After Starlink, it’s up to Europe to offer a satellite internet offer

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In the week a large interministerial meeting will be held in Paris on the subject of space. Withdrawn in the race for the Moon, Europe must decide its policy for the years to come. Upstream of this great summit, the European authorities have already agreed, on November 17, on the creation of a constellation of satellites wishing to compete with Starlink.

With Iris2, Europe wants to ensure independence from American offers. For Thierry Breton, European Commissioner, this news is a “big step for our resilience and a giant leap for our technological sovereignty”. Using Neil Armstrong’s wording, the politician gives the measure of such a decision for Europe.

3rd European network in orbit

The network should be active in the middle of 2024 according to the plans of the various European authorities. The EU has already orbited two constellations, Galileo and Copernicus, which provide position tracking (GPS) and continuous observation of the Earth.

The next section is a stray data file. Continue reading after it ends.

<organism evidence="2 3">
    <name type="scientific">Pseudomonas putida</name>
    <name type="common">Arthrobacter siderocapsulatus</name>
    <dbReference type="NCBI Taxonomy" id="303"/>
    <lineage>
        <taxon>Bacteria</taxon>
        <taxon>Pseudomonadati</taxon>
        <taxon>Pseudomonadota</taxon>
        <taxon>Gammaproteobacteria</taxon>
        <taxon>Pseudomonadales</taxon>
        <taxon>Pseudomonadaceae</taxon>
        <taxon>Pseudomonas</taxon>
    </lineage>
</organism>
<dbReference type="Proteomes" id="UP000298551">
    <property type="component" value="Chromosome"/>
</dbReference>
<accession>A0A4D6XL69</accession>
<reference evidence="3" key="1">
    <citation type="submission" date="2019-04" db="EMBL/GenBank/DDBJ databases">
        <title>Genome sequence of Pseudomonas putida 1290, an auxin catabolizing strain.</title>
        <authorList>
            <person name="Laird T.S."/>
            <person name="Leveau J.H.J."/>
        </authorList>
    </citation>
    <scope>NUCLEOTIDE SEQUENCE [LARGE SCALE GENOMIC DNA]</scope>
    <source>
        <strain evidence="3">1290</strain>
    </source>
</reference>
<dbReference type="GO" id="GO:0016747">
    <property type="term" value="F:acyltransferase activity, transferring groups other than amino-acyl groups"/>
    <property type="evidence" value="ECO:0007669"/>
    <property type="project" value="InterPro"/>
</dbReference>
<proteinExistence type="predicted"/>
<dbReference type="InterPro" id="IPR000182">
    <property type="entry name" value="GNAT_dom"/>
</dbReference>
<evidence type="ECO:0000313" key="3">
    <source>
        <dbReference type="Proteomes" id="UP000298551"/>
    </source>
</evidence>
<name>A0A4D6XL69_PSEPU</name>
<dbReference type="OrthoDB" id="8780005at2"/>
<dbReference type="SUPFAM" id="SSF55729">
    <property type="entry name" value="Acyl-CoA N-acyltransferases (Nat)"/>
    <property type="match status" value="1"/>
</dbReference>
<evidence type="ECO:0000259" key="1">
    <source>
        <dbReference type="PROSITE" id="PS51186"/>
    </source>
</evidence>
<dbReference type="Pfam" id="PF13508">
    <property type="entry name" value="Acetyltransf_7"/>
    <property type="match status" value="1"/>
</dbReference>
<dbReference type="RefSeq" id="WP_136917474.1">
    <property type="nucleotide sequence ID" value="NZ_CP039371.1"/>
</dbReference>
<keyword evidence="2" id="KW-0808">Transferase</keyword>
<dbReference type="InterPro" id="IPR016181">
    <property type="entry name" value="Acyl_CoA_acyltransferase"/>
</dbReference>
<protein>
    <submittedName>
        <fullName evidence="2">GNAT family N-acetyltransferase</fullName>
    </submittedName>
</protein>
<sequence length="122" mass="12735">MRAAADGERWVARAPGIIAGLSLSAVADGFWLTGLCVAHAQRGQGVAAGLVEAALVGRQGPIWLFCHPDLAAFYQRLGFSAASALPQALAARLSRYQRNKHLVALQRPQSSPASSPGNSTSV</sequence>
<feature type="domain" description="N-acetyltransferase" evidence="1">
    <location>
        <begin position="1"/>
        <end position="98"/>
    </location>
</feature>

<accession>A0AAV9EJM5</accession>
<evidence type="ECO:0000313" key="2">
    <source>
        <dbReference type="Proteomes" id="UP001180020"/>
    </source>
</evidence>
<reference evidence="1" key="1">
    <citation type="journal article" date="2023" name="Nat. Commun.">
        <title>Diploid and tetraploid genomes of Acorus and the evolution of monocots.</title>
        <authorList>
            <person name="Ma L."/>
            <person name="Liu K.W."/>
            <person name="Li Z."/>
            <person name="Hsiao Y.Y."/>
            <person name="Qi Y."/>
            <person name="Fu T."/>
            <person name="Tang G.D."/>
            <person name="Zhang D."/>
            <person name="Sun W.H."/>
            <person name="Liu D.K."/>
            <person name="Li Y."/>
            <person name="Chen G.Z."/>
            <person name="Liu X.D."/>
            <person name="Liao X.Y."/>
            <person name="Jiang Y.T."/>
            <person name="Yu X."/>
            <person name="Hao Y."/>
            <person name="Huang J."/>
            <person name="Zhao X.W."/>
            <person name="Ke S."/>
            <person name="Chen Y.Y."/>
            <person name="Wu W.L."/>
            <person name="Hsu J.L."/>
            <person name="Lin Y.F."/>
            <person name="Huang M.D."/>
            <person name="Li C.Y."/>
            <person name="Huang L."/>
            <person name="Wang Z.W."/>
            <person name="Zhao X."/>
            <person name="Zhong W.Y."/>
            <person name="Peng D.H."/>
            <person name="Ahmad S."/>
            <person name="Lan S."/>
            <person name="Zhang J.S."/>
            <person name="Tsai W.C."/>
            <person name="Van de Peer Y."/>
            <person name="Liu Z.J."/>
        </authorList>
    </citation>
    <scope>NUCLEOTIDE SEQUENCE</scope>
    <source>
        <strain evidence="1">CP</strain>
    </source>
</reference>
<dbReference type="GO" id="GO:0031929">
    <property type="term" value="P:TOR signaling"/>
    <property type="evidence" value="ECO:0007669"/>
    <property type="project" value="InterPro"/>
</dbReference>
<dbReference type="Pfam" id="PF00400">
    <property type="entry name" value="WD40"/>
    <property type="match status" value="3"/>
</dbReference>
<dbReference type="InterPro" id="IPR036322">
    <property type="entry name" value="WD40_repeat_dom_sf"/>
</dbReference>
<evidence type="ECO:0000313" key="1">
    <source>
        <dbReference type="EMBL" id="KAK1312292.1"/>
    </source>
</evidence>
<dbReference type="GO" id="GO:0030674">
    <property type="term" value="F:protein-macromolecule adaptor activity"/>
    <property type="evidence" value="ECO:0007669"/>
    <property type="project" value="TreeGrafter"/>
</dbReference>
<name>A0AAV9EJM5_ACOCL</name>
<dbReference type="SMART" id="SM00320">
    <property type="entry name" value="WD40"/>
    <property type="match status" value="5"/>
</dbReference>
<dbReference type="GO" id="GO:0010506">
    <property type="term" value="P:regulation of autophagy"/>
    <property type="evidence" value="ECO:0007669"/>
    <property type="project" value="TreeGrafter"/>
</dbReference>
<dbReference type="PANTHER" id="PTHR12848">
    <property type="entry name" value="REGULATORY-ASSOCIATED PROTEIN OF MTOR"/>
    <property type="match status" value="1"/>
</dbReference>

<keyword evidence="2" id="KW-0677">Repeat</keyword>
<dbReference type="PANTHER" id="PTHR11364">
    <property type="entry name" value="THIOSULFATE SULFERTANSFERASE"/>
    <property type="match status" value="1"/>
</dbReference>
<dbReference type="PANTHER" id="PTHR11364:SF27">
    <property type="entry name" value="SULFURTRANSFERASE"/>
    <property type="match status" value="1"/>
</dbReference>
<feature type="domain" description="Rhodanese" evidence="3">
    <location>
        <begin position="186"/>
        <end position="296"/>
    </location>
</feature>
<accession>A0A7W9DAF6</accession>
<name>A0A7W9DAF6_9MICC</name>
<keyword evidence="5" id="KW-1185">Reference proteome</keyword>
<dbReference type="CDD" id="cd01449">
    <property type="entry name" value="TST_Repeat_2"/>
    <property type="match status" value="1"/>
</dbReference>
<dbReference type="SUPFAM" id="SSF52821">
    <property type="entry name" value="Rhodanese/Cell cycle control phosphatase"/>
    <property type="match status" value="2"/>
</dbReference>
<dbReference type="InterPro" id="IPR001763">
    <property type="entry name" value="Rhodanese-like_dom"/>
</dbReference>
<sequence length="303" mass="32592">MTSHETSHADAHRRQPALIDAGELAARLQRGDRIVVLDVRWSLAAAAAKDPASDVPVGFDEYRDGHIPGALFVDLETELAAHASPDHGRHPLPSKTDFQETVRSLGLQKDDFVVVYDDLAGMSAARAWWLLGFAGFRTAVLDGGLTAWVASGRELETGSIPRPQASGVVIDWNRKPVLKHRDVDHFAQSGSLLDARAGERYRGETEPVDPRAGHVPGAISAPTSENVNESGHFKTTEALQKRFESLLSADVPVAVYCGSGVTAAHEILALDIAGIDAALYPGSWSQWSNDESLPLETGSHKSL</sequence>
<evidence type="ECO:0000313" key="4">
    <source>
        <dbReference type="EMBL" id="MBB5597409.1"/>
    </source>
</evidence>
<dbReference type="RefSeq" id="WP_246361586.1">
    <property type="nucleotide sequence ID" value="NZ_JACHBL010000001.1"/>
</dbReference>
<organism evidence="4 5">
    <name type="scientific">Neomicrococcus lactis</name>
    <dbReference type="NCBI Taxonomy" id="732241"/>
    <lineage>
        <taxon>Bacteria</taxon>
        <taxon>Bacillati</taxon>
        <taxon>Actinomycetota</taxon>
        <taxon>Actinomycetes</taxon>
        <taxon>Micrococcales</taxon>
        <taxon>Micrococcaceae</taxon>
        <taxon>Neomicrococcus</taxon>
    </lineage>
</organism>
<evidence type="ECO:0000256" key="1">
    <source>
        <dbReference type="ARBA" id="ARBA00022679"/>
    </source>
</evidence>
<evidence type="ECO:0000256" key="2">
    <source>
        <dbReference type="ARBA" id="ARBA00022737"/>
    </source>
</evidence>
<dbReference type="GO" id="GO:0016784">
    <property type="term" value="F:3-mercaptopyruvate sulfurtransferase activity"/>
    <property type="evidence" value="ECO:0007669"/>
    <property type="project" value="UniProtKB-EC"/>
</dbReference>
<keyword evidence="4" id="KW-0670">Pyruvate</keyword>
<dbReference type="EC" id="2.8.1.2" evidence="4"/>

In order to bring a new constellation into orbit, the EU signed a check for 2.4 billion euros. In addition to this investment, the ESA and companies will finalize the budget, reaching 6 billion euros. As the EU recalled when adopting this project, the idea of ​​this constellation is above all to offer a secure and sovereign connection to defense operators and government services.

A state-of-the-art network

Europe plans that in a second step, private companies will be able to offer a similar offer to ordinary citizens using the Iris2 network. A constellation which is not yet out of the ground today and which intends to use the latest technologies at its disposal.

Among the projects mentioned, some voices are already mentioning the arrival of EuroQCI, a quantum communication infrastructure. The development of a communications constellation by Europe is crucial for the old continent. Today, the Ariane group and the Airbus company are in charge of evaluating the feasibility of such a project.

Competitors in America, but also in China and Russia

If Starlink is the best known solution today, China and Russia are also working on putting a large constellation into orbit. For astronomers, the addition of satellites and this need for “sovereignty” risks posing problems for carrying out astronomical observations.

Several scientists have protested against the implementation of such projects, fearing that the Earth will suffer from Kessler syndrome, a chain of accidents in orbit that locks the planet on itself with a saturated and impassable orbit.

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